In confiding tones, Albert would lecture Dolours and her siblings about the safest method for mixing improvised explosives, with a wooden bowl and wooden utensils—never metal!—because “a single spark and you were gone.” He liked to reminisce about beloved comrades whom the Brirish had hanged, and Dolours grew up thinking that this was the most natural thing in the world: that ever child had parents who had friends who’d been hanged. Her father’s stories were so rousing that she shivered sometimes when she listened to them, her whole body tingling with goose bumps.

Sunday, May 17, 2020

the last book I ever read (Optic Nerve by María Gainza, excerpt fourteen)

from Optic Nerve by María Gainza (Translated by Thomas Bunstead):

Ten years after that day in the redwood forest, my brother was painting a wall in his apartment when his heart stopped beating. It fell to my two middle brothers to go to San Francisco for his belongings and the ashes, first because I had stopped flying and second because my mother didn’t trust me: I had lost some inheritance documents pertaining to a property in Mar del Plata twenty years before, and was branded useless there and then. Once your family role has been assigned, that tends to be that.

Saturday, May 16, 2020

the last book I ever read (Optic Nerve by María Gainza, excerpt thirteen)

from Optic Nerve by María Gainza (Translated by Thomas Bunstead):

After testing positive for HIV he moved back in with his parents: “My family welcomed me, but my sheets were sent out for cleaning every morning in case anyone caught anything.” There was a portrait of James Lynch in the family living room, an ancestor who had been a mayor of Galway in the fifteenth century and had sentenced his own son to hang for murder. It is since then that killing someone without a legal trial has been known as “lynching.”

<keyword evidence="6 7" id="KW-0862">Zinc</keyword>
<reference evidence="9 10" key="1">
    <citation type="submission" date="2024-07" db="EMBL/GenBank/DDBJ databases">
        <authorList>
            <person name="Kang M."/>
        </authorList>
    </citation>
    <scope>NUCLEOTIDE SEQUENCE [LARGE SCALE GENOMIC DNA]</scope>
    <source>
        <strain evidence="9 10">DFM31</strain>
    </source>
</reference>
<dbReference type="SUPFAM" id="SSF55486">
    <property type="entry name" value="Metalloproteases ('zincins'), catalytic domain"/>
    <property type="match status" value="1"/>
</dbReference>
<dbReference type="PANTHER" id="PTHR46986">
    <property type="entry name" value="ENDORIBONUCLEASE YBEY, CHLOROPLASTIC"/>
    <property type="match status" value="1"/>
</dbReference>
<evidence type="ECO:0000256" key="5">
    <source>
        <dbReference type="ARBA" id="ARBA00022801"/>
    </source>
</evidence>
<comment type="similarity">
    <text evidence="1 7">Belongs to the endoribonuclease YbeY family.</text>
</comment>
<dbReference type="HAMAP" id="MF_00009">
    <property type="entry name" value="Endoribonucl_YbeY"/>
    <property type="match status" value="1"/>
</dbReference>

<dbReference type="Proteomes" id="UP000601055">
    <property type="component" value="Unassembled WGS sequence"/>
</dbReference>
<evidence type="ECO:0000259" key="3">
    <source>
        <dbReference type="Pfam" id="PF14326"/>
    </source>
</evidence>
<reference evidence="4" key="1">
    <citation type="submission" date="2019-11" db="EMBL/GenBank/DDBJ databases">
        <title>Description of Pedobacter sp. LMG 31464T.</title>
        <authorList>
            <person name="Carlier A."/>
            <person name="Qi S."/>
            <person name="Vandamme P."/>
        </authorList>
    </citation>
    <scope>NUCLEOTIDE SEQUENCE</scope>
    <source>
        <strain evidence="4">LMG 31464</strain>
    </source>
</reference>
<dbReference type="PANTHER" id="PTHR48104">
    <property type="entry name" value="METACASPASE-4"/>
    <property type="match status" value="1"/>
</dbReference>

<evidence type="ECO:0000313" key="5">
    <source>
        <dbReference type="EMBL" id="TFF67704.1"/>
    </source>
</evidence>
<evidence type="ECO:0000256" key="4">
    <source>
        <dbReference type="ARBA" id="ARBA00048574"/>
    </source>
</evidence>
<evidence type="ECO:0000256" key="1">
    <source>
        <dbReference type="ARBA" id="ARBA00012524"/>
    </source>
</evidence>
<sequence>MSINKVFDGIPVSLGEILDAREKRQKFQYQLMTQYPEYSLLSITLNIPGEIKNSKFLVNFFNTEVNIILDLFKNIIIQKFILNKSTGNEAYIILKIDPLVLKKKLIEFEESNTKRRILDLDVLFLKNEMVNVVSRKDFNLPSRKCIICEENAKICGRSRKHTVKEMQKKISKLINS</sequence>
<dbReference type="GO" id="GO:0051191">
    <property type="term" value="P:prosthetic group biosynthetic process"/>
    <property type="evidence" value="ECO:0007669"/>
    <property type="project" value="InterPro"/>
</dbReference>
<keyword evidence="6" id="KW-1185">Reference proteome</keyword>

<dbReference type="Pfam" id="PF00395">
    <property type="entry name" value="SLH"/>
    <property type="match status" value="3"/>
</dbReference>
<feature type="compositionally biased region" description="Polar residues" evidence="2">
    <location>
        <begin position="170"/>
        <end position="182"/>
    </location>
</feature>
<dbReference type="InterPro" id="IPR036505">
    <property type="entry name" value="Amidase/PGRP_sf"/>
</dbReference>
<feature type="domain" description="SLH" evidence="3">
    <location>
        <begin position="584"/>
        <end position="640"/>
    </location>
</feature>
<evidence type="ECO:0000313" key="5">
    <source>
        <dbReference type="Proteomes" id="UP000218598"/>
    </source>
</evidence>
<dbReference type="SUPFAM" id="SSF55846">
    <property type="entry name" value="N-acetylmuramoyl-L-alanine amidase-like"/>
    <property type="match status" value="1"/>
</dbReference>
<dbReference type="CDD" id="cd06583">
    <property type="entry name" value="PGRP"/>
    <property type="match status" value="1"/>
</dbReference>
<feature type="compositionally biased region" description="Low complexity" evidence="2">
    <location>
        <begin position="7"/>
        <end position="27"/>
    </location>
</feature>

“Every family has its own way of lynching. My family invented the genre, so you can imagine how long I lasted at home. And that was how I wound up living on a ranch, rented from the Church.”

Friday, May 15, 2020

the last book I ever read (Optic Nerve by María Gainza, excerpt twelve)

from Optic Nerve by María Gainza (Translated by Thomas Bunstead):

It’s inevitable. You talk about yourself all the time, you talk so much that you end up hating yourself. When I get tired of me, of the constant mental gymnastics, it strikes me that ending up as a ghost wouldn’t be the worst fate. I mean the kind of troubled spirit that’s at the bottom of the phantasmal pile, the dumb blondes in the hierarchy of specters and poltergeists, tasked basically with frightening anyone unfortunate enough to live in an old building. “Rappers” is an old English word for these spirits. And I think that, if there were any vacancies, Fabiolo would be at the top of my list of people to spook. Go and shake his curtains on still nights, draw big question marks in toothpaste on his bathroom mirror, turn on the kitchen taps, and anytime he spoke to a girl on the phone (those dirty bitches, they should keep their hands off), mumble curses in my best Aramic. I know, I’m terrible. To be a troubled spirit, to somehow disembody onself—to dis-whatever my plodding brain, above all, and cast out my morose thoughts, the constant seething in my heart, to return to a state of mere energy, the random glimmering of the paranormal . . . To not think for a while, at least: that would be nice.

Thursday, May 14, 2020

the last book I ever read (Optic Nerve by María Gainza, excerpt eleven)